The DfES released the fourth curriculum “Stakeholder Newsletter” at the end of January, in which they summarise the preliminary output and announce that the first incarnation of the AoLEs should appear by June 2017. The recommendations from the various curriculum working groups are largely constructive and encouraging. In the meantime the Kirsty Williams' response to the Committee’s findings is due any day, following her announcement that the “refreshed” Welsh Government strategic delivery plan (“Qualified for life: A curriculum for Wales – a curriculum for life”) will be released in the spring. The Committee acknowledged the challenge of translating the conceptual Donaldson Review into concrete proposals that would be understood on the ground. Let’s hope the department accepts the Committee’s recommendations and commits to maintaining tangible ways in which this unique and exciting partnership model can move forward.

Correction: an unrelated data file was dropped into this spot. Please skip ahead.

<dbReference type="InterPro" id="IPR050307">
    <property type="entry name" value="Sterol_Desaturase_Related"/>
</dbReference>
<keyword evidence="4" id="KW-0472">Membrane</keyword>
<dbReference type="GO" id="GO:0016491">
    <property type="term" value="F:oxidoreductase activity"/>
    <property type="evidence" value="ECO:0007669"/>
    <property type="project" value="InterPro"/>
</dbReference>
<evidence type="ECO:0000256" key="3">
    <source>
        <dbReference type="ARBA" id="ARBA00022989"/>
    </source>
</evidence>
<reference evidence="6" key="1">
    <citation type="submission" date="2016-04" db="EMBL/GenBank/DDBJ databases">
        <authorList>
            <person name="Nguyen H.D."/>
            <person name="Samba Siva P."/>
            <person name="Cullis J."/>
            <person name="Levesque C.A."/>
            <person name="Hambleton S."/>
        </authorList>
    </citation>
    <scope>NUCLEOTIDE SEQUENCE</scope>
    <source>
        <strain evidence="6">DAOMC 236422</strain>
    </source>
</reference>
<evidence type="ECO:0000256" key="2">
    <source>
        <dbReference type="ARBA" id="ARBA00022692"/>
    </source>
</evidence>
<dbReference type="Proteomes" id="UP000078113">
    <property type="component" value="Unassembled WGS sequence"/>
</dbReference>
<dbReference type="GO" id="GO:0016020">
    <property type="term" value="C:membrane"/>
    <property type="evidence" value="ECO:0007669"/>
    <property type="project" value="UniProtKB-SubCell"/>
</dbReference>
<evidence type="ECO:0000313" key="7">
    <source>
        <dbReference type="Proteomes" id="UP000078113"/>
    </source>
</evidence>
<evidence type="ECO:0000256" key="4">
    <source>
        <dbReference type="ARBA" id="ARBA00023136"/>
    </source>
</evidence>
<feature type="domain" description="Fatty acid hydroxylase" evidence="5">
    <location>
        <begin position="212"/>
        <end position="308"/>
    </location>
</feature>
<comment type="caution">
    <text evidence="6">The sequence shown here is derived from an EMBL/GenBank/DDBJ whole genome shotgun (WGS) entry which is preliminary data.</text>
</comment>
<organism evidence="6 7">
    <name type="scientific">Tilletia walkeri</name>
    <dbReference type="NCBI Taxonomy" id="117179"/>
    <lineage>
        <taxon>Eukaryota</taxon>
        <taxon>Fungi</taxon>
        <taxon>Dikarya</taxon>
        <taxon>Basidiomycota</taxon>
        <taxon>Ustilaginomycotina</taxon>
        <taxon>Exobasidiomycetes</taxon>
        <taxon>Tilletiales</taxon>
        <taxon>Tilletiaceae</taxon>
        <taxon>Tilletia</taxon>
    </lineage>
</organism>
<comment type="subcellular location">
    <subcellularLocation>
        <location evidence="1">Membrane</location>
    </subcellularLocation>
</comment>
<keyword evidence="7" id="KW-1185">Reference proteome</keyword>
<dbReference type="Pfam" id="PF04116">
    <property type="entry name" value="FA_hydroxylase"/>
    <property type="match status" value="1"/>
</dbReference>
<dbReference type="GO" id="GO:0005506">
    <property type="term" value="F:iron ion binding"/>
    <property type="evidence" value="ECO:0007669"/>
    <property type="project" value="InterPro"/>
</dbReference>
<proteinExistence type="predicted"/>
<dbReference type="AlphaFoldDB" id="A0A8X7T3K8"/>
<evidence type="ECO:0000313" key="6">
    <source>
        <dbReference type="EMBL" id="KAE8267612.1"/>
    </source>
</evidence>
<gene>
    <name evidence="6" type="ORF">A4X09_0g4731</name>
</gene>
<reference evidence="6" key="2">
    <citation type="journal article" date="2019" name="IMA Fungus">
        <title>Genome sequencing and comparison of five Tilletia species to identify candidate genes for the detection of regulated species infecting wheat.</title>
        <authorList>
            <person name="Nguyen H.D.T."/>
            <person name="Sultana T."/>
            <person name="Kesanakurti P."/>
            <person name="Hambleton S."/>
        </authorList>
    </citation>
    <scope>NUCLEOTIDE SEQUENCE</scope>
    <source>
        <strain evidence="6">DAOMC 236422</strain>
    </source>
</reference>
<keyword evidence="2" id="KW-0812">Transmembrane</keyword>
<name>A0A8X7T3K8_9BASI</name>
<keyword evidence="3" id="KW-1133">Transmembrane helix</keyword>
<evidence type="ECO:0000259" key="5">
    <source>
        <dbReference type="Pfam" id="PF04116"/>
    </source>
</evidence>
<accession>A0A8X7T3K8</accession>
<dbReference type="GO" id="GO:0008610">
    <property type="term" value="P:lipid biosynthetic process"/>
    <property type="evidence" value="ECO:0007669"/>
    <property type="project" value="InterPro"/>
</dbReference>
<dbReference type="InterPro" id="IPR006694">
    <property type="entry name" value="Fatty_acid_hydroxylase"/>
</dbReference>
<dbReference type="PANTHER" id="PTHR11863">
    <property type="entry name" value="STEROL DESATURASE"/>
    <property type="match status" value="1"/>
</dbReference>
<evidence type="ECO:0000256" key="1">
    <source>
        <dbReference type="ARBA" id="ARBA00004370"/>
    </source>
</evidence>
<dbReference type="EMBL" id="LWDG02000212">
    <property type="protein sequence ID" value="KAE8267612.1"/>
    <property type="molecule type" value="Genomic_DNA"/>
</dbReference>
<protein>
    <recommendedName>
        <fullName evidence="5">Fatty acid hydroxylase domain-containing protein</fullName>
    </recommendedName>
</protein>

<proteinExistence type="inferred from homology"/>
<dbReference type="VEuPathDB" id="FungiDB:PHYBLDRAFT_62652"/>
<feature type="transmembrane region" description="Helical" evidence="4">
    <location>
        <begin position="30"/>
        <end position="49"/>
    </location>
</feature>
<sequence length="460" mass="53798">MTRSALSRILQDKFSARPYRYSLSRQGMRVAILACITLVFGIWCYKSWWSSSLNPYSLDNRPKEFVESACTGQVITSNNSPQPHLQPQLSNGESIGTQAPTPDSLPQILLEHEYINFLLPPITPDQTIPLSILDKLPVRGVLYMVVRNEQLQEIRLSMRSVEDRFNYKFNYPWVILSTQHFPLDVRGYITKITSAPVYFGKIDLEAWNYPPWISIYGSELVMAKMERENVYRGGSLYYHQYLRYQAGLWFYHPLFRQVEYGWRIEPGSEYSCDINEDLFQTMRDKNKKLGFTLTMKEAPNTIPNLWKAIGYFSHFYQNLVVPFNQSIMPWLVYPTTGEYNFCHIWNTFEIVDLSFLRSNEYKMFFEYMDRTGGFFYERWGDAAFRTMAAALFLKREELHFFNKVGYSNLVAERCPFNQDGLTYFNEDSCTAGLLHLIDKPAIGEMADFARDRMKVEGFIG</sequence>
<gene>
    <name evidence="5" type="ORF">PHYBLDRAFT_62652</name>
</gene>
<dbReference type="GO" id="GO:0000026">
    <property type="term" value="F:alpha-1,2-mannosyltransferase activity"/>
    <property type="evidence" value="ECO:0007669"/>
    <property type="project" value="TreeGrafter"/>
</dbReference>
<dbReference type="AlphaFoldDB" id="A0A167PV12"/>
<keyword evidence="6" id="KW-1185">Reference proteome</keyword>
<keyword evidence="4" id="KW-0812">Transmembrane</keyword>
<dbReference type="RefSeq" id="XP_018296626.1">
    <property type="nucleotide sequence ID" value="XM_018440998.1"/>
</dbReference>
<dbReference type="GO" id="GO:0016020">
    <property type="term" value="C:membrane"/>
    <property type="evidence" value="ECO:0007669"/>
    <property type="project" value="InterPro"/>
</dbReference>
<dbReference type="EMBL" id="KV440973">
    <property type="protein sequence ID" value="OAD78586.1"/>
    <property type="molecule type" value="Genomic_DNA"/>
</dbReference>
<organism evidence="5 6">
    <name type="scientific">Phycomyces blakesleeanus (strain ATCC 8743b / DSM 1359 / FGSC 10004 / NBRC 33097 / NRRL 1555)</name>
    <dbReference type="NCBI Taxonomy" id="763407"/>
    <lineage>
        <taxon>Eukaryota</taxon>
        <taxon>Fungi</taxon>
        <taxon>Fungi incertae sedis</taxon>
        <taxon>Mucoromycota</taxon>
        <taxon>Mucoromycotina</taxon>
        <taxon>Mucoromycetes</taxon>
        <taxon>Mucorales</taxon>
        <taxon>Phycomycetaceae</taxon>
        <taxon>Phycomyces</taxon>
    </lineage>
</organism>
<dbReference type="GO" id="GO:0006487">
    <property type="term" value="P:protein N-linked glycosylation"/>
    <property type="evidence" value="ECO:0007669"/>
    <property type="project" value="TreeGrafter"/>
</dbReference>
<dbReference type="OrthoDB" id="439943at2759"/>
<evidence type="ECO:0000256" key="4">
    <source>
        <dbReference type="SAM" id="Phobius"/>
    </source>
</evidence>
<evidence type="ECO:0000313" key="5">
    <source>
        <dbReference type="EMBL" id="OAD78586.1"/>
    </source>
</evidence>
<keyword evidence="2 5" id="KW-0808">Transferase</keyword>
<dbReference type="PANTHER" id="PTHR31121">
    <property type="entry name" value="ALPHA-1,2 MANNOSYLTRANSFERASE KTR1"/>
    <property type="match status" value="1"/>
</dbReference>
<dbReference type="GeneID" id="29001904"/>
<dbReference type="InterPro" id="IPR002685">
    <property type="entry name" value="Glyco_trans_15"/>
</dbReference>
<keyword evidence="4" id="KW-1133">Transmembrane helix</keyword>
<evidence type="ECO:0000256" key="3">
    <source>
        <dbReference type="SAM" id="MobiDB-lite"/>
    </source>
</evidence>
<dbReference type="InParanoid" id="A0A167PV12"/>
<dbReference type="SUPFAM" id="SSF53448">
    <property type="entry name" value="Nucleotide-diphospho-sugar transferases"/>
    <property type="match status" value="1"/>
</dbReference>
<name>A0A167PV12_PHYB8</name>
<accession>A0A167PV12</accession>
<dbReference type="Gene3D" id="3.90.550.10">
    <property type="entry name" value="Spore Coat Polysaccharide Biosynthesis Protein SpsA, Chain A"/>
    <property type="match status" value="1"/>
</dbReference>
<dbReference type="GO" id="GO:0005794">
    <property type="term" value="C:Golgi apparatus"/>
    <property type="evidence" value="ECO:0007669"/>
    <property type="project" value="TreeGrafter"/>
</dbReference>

We should be encouraged by the Education Secretary's determination to "keep the child at the centre and develop a broad, balanced, inclusive and challenging curriculum". The current mandate for reform has the potential to deliver an education system that will enable children and young people in Wales to flourish in the modern world - an agenda we can all get behind.
Find out more - key strategic documents